By Ossian Shine

LONDON (Reuters) - Where mortals wilt in the spotlight, champions bask. And so it was on Monday when Venus Williams, as she has done for most of the past 18 summers, took a large, languid stride into the second round of Wimbledon.

The scoreline of her 7-6(3) 6-4 victory over Croatian Donna Vekic told one story, and many points were tight.

But the ones that really mattered could hardly have been more one-sided.

That ability to instantly switch to the sublime explains how Williams has won as many singles titles here -- five -- as Bjorn Borg, and can rightly be considered grasscourt royalty.

It is why the Court One crowd crackled with excitement when she emerged from the players' tunnel. And it is why, despite being the oldest woman in the singles draw at 36, she looks in good shape to go deep in her favorite grand slam.

"I still feel 26," the American smiled to reporters. "You know, I don't think anyone feels older. You have this infinity inside of you that feels like you could go forever.

"That's how I feel on the court. As long as I'm halfway decent, can get my racket on the ball, I think I can make something happen. So far so good."


The sun had shone on an excitable crowd as Williams signaled her intentions. On the front foot, aggressive from the off, her fluid long limbs delivered an ace on the first serve of the match - point made.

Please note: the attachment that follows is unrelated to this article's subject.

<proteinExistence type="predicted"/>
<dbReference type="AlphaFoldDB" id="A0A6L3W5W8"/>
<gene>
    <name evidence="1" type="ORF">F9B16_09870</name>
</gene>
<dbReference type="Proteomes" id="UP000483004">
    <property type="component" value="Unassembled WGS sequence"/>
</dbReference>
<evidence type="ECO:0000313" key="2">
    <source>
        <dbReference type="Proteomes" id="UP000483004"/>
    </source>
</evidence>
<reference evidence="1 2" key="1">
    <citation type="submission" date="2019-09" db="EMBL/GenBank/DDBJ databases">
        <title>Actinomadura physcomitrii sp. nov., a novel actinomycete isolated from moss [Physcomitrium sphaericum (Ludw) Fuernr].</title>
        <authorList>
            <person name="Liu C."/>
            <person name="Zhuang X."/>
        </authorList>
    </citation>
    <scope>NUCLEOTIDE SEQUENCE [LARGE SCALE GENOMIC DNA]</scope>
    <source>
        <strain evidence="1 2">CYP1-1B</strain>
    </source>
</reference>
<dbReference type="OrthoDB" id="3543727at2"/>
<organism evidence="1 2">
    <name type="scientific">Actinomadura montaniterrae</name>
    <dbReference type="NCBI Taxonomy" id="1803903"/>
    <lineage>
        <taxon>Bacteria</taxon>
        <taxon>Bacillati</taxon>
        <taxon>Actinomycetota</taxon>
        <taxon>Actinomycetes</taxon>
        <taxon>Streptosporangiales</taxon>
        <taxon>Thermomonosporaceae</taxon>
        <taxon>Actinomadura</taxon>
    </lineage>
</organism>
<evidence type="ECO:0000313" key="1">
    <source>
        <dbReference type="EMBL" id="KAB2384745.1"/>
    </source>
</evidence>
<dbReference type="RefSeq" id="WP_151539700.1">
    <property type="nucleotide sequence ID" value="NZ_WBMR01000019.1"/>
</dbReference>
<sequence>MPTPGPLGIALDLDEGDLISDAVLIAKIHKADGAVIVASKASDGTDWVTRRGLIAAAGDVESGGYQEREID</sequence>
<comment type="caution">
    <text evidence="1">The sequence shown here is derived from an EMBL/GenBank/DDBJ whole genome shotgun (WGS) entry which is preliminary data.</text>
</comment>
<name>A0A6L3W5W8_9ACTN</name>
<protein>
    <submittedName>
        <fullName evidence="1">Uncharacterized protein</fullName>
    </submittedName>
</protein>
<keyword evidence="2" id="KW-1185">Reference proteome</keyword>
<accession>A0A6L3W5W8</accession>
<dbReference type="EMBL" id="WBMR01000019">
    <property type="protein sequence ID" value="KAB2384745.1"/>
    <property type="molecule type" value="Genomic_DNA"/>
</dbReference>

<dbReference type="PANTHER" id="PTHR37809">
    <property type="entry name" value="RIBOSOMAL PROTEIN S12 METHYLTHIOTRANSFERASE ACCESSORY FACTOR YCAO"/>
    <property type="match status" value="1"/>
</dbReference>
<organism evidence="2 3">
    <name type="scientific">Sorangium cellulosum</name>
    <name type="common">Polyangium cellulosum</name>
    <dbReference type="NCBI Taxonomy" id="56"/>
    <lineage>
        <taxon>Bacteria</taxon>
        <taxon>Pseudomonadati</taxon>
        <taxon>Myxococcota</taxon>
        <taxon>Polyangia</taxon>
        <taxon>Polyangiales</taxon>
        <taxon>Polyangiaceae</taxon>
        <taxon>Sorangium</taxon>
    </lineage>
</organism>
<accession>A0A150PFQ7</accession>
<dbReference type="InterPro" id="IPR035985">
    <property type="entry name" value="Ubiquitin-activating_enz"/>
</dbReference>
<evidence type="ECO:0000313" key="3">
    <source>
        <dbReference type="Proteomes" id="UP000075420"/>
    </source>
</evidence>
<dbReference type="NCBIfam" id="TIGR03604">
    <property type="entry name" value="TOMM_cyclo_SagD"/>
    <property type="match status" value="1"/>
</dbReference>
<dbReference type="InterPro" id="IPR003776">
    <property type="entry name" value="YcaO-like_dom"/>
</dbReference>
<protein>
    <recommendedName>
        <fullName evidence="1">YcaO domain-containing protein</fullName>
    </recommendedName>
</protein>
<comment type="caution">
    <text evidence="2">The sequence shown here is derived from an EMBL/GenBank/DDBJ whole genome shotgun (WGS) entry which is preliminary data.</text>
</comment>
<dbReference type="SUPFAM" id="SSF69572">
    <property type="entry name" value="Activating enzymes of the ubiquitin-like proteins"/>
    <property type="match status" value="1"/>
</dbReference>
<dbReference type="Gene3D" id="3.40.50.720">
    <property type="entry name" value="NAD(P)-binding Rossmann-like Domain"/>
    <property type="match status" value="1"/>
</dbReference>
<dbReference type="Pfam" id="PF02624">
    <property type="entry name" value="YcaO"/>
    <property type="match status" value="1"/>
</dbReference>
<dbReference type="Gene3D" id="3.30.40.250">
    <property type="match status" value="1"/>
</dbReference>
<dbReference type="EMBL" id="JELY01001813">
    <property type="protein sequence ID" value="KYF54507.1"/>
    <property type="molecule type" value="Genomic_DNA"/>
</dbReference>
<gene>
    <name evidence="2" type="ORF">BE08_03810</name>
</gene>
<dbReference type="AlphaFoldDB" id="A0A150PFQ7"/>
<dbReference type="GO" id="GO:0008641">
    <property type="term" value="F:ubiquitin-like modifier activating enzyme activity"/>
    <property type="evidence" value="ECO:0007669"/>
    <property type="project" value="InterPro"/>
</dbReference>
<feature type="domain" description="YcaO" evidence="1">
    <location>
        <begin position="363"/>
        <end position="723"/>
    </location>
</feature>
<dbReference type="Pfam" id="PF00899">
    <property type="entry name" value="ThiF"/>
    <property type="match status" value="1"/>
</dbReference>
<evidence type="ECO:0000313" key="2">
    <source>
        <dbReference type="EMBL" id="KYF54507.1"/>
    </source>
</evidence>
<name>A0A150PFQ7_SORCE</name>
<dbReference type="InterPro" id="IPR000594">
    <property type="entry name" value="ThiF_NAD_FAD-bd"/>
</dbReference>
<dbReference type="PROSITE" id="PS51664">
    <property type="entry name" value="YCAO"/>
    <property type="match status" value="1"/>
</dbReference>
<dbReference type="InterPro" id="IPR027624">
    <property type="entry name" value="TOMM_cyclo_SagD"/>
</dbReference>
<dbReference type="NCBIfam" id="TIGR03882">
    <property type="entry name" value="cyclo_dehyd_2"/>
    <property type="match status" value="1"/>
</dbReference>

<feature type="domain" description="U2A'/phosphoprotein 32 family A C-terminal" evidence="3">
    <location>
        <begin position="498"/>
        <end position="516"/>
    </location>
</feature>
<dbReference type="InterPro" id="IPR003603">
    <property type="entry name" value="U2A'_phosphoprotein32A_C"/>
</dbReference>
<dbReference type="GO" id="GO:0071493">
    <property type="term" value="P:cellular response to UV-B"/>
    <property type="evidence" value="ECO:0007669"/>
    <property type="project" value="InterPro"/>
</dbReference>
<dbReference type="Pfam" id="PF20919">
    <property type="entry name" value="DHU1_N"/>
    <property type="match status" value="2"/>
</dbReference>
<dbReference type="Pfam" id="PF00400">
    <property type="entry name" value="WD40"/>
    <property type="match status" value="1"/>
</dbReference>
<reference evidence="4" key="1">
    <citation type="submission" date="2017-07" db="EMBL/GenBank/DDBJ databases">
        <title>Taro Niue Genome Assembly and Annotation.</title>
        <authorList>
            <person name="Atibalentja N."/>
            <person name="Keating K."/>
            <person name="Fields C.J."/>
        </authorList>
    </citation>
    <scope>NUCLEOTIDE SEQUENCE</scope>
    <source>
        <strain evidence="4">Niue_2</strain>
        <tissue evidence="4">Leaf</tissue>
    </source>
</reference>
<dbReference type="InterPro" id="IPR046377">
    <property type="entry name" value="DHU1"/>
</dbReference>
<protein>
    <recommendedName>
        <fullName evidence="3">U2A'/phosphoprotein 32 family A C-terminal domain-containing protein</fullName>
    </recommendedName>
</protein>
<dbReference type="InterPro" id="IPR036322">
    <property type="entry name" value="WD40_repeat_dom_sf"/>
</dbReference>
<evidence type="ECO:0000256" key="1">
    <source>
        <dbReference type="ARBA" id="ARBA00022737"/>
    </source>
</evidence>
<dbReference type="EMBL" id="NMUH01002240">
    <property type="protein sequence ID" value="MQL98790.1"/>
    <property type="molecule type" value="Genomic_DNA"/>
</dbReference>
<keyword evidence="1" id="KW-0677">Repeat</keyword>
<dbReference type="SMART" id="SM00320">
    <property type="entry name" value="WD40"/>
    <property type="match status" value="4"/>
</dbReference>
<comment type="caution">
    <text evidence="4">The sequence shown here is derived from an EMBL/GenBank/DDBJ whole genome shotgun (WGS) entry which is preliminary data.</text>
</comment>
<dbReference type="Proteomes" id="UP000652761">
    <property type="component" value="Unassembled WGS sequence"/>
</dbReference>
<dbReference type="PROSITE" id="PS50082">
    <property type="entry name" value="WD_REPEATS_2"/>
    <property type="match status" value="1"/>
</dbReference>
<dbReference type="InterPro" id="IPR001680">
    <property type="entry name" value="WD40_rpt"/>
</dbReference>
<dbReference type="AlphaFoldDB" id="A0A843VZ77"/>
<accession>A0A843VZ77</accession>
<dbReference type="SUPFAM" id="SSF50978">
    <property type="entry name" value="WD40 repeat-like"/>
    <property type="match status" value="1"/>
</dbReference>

At times Vekic was not so much returning the ball, as defending herself. The Williams serve bit the turf and turned into the Croatian. She ducked, she skipped out of the way, and she rocked back on her heels, swatting the ball away from her face with her racket.

Games went with serve until the seventh when Vekic, every emotion on her face, broke to take a 4-3 lead. A casual observer might have got carried away.

The inscrutable Williams trudged back to her seat before breaking straight back.

When things get tight, she fell back on an additional weapon -- she knows how to volley. It was a tactic that at times had Vekic looking to the skies and shrugging her shoulders, as though Williams was somehow using an unfair advantage.

The set entered a tiebreak and here the American's mental strength set her apart -- perhaps no surprise given she is playing her 71st grand slam singles tournament, a record among current female players.


Williams forced the pace, upped her power, moved her opponent. It all proved too much for Vekic who lost it 7-3, perhaps fittingly on a double-fault.

At this point the kind of heart might say Venus was looking languid -- the less kind perhaps would have described her movement as labored.

But do not be fooled by the fact she is the oldest woman in the main singles draw: Williams affected that same ponderous movement during her first visit here in 1997.

It is just what you get from Williams, incredible power play interspersed with what looks like I-can't-be-bothered movement.

Point by point it can change. It is mentally exhausting to watch, let alone play against.

Certainly Vekic looked shattered. She quite simply melted as Williams sauntered on. It had taken almost two hours but finally, as she left the court, Williams smiled.

(Editing by Ed Osmond)